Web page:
Kaizala vs Yammer vs Teams vs Skype For Business vs Office 365 Groups

Occasional Contributor

You guys seem to have a bit of ADD when it comes to collaboration applications these days.   I kind of thought everything was starting to come together with Teams being new flagship product, but then I see you release Kaizala to Office 365 users.   What exactly is the strategy here?

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If you mean Groups = email, then I think that MS has enumerated how it views Teams vs. Yammer vs. Email, with the Inner/Outer Loops diagrams shown since Ignite 2017.


As for Kaizala, well, yes that's a very good question I too would like an answer on.


This works most of the time - but doesn't really cover groups which are about learning - groups which are sort of outer loop - but the people are inner loop.  Yammer is good for this.


Best Response confirmed by Oliver Wolf (Microsoft)
Microsoft Kaizala makes it easy to connect and coordinate with your Firstline workers – wherever they are – using a simple-to-use chat interface. Efficiently manage work or collect data from individuals or large groups, even if they’re not in your organization. View built-in reports to get insights for faster decision making.
Kaizala is available with Office 365 and works on iPhone and Android phone. Kaizala is available in Argentina, Bangladesh, Brazil, Cambodia, Chile, Colombia, Egypt, Ethiopia, India, Indonesia, Israel, Jordan, Kenya, Lebanon, Malaysia, Mexico, Morocco, Nigeria, the Philippines, Rwanda, Saudi Arabia, Singapore, South Africa, Tanzania, Thailand, Turkey, Uganda, and Vietnam.

Aren't the firstline workers who I'm communicating with using the app my "Inner Loop" contacts?  Why not use MS Teams for chatting with my colleagues?


This is a great point.  We believe that there are clear scenarios for each product:


1. Kaizala is recommended in emerging markets in scenarios where you are supporting an open network of people. Users can join Kaizala with just a phone number, with an option to connect their AAD identity

2. Teams is the center of collaboration & communication for Office 365 in the inner loop for your employees.

3.  Yammer is best for broad organization wide communities.


We will continue to communicate these scenarios as we build even more connective tissue between the products as appropriate.  For instance the Yammer connector enables community managers to collaborate on their community from within Teams.  You will see more of this as we head toward Ignite and the end of the calendar year.  I hope this helps clarify our design.


Bleh...sorry...I just threw up a little bit when I read about a Yammer connector for Teams while reading a response about where Kaizala should be used.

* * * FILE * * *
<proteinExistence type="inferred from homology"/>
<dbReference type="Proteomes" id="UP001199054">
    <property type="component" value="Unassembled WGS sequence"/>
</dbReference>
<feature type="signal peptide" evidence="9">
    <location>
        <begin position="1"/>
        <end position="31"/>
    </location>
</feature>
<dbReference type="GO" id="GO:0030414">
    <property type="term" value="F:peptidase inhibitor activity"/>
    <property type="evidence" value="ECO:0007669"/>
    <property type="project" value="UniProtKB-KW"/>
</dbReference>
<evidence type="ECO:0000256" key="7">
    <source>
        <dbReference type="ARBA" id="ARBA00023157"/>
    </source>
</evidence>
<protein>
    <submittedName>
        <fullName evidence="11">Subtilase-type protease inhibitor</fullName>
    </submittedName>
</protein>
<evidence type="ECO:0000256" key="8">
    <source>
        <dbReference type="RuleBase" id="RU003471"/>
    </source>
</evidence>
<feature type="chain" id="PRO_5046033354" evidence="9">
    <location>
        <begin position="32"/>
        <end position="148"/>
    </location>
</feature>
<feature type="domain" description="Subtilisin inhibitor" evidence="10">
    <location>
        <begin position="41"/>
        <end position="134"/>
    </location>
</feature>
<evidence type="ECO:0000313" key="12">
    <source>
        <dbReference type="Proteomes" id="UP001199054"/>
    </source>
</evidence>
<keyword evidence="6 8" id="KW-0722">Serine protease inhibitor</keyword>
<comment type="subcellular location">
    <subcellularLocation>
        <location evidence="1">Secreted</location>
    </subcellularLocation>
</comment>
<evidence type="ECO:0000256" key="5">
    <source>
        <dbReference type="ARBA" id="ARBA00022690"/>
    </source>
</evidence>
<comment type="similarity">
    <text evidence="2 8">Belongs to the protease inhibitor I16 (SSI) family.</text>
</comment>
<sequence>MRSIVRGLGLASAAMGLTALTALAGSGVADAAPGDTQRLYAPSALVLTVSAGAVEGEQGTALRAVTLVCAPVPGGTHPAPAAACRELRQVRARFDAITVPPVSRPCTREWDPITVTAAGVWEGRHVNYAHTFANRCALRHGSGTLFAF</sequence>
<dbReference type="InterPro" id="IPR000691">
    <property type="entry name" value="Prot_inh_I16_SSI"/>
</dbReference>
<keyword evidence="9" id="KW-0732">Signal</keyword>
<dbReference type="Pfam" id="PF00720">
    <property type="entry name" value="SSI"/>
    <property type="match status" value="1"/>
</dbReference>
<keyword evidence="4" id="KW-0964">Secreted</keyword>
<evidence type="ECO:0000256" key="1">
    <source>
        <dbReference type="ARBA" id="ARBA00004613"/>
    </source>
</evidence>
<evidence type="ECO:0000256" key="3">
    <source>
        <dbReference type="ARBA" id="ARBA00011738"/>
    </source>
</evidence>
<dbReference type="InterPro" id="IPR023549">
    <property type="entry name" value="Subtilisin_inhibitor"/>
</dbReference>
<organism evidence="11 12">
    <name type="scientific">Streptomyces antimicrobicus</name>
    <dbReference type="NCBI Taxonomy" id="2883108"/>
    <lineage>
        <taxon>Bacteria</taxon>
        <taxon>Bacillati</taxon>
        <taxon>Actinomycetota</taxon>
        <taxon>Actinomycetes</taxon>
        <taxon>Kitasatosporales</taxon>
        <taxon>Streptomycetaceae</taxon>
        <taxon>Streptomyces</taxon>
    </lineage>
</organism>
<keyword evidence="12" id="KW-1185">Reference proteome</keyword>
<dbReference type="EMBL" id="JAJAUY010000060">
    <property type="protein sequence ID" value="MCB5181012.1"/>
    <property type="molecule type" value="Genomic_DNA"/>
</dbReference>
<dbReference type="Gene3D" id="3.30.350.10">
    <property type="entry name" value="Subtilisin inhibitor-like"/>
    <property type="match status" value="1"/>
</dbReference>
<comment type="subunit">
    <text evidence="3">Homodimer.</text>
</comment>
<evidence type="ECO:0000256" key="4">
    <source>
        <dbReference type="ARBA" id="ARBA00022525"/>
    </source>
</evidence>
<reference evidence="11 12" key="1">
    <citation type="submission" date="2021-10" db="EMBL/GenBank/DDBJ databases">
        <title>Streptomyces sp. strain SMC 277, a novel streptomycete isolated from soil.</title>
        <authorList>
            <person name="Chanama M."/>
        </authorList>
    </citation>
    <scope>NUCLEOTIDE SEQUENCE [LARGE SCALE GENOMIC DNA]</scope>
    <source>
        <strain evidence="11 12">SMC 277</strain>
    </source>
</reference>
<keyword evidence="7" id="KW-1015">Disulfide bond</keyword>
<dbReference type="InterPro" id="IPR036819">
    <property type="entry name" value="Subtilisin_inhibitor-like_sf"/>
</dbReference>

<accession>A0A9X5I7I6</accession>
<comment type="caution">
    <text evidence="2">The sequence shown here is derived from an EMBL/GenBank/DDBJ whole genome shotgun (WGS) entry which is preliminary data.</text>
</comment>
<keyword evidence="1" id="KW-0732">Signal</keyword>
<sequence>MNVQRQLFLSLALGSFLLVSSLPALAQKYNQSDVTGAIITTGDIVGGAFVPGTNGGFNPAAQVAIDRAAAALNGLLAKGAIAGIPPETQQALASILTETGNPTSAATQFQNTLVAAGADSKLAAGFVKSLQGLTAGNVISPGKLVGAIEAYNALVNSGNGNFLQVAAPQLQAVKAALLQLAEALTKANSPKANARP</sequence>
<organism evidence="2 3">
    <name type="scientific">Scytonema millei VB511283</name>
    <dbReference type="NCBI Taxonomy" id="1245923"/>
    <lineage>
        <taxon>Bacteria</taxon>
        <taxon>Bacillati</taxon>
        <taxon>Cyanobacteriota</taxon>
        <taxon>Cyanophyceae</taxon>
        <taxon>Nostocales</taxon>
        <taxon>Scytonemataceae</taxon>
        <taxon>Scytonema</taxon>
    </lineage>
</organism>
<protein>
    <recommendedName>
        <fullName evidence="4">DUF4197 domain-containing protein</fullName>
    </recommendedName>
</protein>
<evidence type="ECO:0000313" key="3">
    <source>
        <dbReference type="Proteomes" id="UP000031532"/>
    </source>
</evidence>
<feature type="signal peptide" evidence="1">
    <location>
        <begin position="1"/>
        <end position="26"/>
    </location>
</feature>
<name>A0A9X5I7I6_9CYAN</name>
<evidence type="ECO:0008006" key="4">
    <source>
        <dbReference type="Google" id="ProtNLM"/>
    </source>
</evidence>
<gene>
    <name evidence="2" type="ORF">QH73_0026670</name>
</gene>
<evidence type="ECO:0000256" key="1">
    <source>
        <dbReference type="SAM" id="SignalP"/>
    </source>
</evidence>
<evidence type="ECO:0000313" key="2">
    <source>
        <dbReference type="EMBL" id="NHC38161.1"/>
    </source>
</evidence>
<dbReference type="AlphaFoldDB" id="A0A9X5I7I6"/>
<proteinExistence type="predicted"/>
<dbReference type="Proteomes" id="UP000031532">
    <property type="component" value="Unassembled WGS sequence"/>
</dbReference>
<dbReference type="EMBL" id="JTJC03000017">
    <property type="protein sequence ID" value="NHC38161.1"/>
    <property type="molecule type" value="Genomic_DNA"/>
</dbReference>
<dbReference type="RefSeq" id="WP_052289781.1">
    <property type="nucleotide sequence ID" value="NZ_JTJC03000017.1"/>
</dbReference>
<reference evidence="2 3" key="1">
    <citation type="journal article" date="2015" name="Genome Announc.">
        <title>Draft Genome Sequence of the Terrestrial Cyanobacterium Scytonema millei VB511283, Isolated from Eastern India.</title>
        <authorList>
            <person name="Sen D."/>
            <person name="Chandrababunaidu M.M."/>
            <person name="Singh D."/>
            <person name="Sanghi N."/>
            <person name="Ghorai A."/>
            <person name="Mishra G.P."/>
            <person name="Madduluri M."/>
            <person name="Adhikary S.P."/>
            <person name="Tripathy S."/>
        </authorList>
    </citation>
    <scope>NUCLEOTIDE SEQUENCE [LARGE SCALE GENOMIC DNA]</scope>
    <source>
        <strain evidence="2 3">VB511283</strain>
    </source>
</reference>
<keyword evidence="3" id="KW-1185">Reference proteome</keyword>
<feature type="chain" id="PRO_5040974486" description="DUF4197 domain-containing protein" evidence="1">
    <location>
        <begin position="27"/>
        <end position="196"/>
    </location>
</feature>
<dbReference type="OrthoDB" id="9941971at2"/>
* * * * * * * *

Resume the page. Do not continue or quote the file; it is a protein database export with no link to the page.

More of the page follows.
There is a massive ecosystem of products like this that don't come from Microsoft.   If I need a secret decoder ring to figure out what massing Microsoft system I need to deploy to communicate in use case A vs use case Z...then why wouldn't I look outside of Microsoft?     If I ask the same question of Slack around which tool to use...they have one answer for me.   It will be Slack every time.   Having multiple products that overlap with 80% functionality (or more) isn't just confusing for system implementers it is confusing for end users.   God forbid an implementer actually listen to your marketing noise on this and attempt to implement the wheel of communication for a single client...what would the users think?    I also can't help but find the irony that I'm typing this message in yet another proprietary communication persistent chat styled vehicle that isn't on the wheel.


>I just threw up a little bit when I read about a Yammer connector for Teams

This connector has a good purpose for many use cases. I have a theater session at Ignite where I'll be discussing how the suite can be used with IT organizations and this connector is something that can be useful.

e.g. use Teams for the "private backchannel" to brainstorm on answers to questions posed in "public" in Yammer.


As for Slack - well it's not hard to understand why a single-product company views it as a good solution for any problem. They only have one answer to give.


I just today saw this Kaizala.

You can already give access to outside vendors or collaborators in Teams.  Why would I have them use kaizala?  Why wouldn't I just create a Team for the project we are collaborating on at the time?


Seems like a lot of redundancy that isn't needed.  At least I don't see the need yet.


You really hit the nail on the head with the overlapping functionality. Instead of having one app that does everything, all these apps have major downfalls that force us to look at other solutions.


Quite honestly this is stupid and confusing.


I don't need yet another chat app. I have too many already. If Teams is missing functionality that you feel it needs, add the functionality. Don't duplicate existing functionality elsewhere.

I just got the notification today through Office365 and came searching for someone to speak some sense..

This is absolutely ridiculous..

I seriously cannot keep being a “champion” promoting and recommending our org through this mess.

I also think this is a bit annoying. Why don't just use Teams for every chat function... And make Teams chat so you can "pop out" just the chat window to replace Skype... Or make Kaizala thing into teams because I must say that I like the functionality of Kaizala... But there are to many communications spaces at the moment.


I understand everyone's passion here but let me clarify. There are regions, emerging markets and very specific scenarios for which Kaizala is an approporiate solution.  For most of us however Microsoft Teams IS the hub for teamwork in Office 365 and is the primary chat, collaboration and communication solution we should be focusing on.